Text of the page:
She was the all in all at that camp. They traveled to that camp on the Goodrich Steamship Line across Lake Michigan from Chicago to Muskegon. They then took the Pere Marquete train to Peacock where they were met by Anton Matson with his horse and buggy. Quite a trip! It seemed that Anton then owned the Lakeview Resort and many of the campers had their meals either there or at the Old Homestead Resort.
The last time Dr. Baker brought the children up to Okwa Lodge, she collapsed from the intense heat, on the Chicago pier, but she managed to get her charges up to the camp where she soon succumbed to her final illness.
Dr. Baker is buried in Lakeview Cemetary in a plot surrounded by an iron fence (1866-1917). The inscription on the headstone reads: Frederica R. Baker, August 12, 1866 – August 7th, 1917, Physician – Friend”. In truth this was the first camp on Big Bass Lake. One has to wonder if Martin Johnson was inspired to start his own camp from Dr. Baker.
I once ate here when I was much younger. It is located in Hell Michigan. They also have a miniature golf course and you can take your picture in front of and you can take your picture in front of all places a coffin. The ice cream is fantastic. And every winter you can eat here till Hell Freezes Over. They have great flavors and the atmosphere is nice for hell. I never thought I’d ever be in hell but for the short time I was there it wasn’t all that bad. I hate to say this but if you ever get the chance, go to hell.
As part of a promotional program operated by the Chicago White Sox, every time one of their players hit a home run at home, the McDonald’s Corporation would donate $100 to a local youth organization and on a night in 1978 that youth organization just happened to be the Hoffman Estates Boys Club. Chris Nolan, one of my board members, heard our name announced on air during one of the Sox home games when that big home run was hit and then she heard my name being promoted as the Executive Director.
The next day a courier came to our club with the McDonald’s check and we used that $100 to purchase 100 Big Mac’s. Of course that was during a time when those hamburgers were just under a buck. I remember going into our local McDonald’s that evening and asking for 100 Big Mac’s to go and giving one of their employees the shock of his life.
He gulped saying, “You’ll have to wait for a bit“, and began preparing our order. Needless to say there was a major McDonald’s celebration at our club that evening. Our Torch Club sent a thank you note both to McDonald’s and to the Chicago White Sox for their promotion. You know, there’s just something about that Big Mac sauce that keeps you coming back for more!
The building in the background was used by my Hoffman Estates Boys Club monthly during the off season and ULBC Camp Director, Al Mackin, was always on hand to provide the boys with great fun. At times some of the Union League Club kids also were up the same weekend providing a joint camping experience.
I remember on one trip I met an older Greg Kokines. I had his younger brother, Mike, at Tent City when was a counselor at the camp in the 1960’s. Our kids made great use of the forest around now Fox Lake playing Hound and the Hare with both Al and myself as the hares. Once when it snowed several boys camped out in the snow for a night and had a great experience doing that. I chose to stay in the heated lodge.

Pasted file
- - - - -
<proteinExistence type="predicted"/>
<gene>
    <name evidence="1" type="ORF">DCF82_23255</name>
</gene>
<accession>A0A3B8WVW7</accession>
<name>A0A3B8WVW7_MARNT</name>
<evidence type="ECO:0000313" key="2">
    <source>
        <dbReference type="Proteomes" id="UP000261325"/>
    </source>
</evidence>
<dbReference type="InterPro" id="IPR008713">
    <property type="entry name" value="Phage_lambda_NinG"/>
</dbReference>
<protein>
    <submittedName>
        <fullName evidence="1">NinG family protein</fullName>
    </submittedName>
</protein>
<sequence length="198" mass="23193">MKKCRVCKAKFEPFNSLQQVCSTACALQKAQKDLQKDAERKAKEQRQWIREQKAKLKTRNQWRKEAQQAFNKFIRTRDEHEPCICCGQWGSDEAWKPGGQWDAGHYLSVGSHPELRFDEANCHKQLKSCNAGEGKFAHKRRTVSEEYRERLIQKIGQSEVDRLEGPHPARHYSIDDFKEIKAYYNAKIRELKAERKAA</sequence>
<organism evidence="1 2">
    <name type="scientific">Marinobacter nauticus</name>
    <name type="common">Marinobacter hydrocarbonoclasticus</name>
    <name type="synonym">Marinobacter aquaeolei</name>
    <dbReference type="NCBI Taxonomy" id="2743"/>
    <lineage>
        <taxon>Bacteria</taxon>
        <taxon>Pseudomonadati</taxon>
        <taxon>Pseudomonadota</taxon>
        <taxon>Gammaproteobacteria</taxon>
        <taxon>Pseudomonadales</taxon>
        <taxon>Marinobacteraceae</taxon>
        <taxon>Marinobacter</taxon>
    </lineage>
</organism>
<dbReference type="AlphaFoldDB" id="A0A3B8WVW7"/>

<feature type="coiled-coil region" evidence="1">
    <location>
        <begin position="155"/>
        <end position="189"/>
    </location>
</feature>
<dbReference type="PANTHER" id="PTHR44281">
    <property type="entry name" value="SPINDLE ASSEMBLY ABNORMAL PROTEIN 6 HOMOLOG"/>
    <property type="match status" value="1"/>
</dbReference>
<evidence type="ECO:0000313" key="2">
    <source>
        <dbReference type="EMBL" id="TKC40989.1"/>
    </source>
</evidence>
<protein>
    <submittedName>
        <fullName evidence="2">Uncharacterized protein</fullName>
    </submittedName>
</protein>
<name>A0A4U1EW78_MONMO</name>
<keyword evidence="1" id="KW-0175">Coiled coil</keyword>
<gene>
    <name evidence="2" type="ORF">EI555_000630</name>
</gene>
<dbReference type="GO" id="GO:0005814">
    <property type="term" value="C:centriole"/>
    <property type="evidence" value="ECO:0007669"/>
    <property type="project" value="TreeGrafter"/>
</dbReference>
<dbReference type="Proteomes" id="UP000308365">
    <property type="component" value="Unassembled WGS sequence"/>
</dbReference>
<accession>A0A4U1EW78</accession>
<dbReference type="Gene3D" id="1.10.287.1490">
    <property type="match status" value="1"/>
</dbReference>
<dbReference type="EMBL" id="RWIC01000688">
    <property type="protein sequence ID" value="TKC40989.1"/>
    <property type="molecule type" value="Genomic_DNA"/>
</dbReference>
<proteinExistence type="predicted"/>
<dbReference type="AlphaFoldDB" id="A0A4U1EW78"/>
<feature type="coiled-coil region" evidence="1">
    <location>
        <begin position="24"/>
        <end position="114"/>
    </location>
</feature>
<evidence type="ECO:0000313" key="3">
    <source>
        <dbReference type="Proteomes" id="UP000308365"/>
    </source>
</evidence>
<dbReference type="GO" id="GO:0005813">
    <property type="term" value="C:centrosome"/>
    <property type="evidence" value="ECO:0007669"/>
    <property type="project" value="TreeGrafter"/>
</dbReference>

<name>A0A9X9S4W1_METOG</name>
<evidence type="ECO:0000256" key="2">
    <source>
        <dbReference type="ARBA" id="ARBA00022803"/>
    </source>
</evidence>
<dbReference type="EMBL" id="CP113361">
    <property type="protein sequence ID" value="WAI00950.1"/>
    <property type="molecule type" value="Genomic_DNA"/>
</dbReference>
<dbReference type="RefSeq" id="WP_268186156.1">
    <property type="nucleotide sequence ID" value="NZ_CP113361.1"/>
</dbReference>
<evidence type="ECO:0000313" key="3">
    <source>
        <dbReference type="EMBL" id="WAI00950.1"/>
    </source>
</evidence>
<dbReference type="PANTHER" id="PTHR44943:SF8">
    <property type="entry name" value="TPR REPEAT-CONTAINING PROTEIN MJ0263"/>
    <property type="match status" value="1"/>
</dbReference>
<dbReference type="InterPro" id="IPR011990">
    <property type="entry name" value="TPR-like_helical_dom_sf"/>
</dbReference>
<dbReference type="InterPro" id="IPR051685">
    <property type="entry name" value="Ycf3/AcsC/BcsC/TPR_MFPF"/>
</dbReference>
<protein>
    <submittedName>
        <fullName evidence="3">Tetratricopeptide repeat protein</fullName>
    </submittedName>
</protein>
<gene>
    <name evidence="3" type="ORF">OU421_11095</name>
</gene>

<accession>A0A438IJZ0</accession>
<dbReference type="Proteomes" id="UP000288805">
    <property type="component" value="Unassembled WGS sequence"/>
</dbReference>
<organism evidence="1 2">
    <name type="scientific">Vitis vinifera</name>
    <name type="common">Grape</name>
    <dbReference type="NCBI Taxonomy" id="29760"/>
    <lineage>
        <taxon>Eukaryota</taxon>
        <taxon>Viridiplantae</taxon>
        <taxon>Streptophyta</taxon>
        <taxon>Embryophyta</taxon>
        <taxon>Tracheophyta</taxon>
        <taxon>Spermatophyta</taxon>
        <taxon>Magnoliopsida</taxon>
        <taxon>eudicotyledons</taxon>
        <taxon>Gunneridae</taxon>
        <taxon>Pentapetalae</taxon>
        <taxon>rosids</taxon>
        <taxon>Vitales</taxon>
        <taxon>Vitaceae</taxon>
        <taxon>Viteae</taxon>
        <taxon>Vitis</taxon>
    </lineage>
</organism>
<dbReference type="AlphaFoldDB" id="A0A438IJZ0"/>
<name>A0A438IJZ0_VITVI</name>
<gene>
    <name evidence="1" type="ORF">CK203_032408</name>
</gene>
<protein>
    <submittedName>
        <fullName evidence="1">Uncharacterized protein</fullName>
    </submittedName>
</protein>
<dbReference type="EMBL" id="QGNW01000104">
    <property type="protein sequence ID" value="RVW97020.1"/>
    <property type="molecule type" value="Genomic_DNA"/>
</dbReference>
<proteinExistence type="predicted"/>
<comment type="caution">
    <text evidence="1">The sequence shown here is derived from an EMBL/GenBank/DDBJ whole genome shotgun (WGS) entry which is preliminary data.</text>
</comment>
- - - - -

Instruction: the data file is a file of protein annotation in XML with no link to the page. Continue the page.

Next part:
I wonder if this lodge is still used by present campers today in the off season? Is the present camp director hired year round? Let us know by way of a comment.
How woull?d you like to have your life in a pickle barrel? No this isn’t a prison but a home. And a family actually lived here for a Time. Presently it’s a museum. I would say that this family was the Talk of the Town while they lived there. They were probably the butt of a few jokes as well. I wonder if their last name was Dill? How would your family manage In A Pickle Barrel? I will say something about Michigan. They have something for just about everyone in this state.
Kenny was one of the older boys that camped with our boys club trips on our property. He was also the young man that had mistaken bear tracks for deer tracks as another article states elsewhere on “BBL & Beyond“. Now it was the time for us to travel out to the Haunted Island and House. He was a little more than apprehensive after his “bear tracks” encounter.
Kenny was a little afraid of the supernatural world and especially at midnight as our boats docked at the rickety pier on the Haunted Island. He volunteered to stay with the boats as I could tell he had no desire to visit the actual Haunted House itself. But Kenny wasn’t a real good swimmer so he had to go with the rest of the boys. Knowing his more than fertile imagination if he had gotten scared by even the noise of a loon he might have tried swimming back.
As we approached the clearing to the haunted house he was holding onto the hands of another younger boy. On this trip out to the house there was nothing planned but that sure didn’t settle Kenny. Some of the boys stuck their heads through the doorway and windows but Kenny stayed back at the tree line. A sudden wind broke through the trees and Kenny hit the ground as the other kids began laughing since he was the oldest and the most scared.
Kenny then brushed himself off and had to pretend to be brave so he walked toward the house in almost a stagger saying that he was only joking about being scared. One of the younger boys suggested that we spend the night by the haunted house to which he said, “Forget you!” faster than a speeding bullet.
After a few minutes we returned back to the boats and then on back to our wooded beachfront. Kenny got his stagger back said he was just putting on to get the kids going but no one brought that line whatsoever. First the bear tracks and now his fear of the haunted house. This just wasn’t his week. But the rest of his trip went just fine.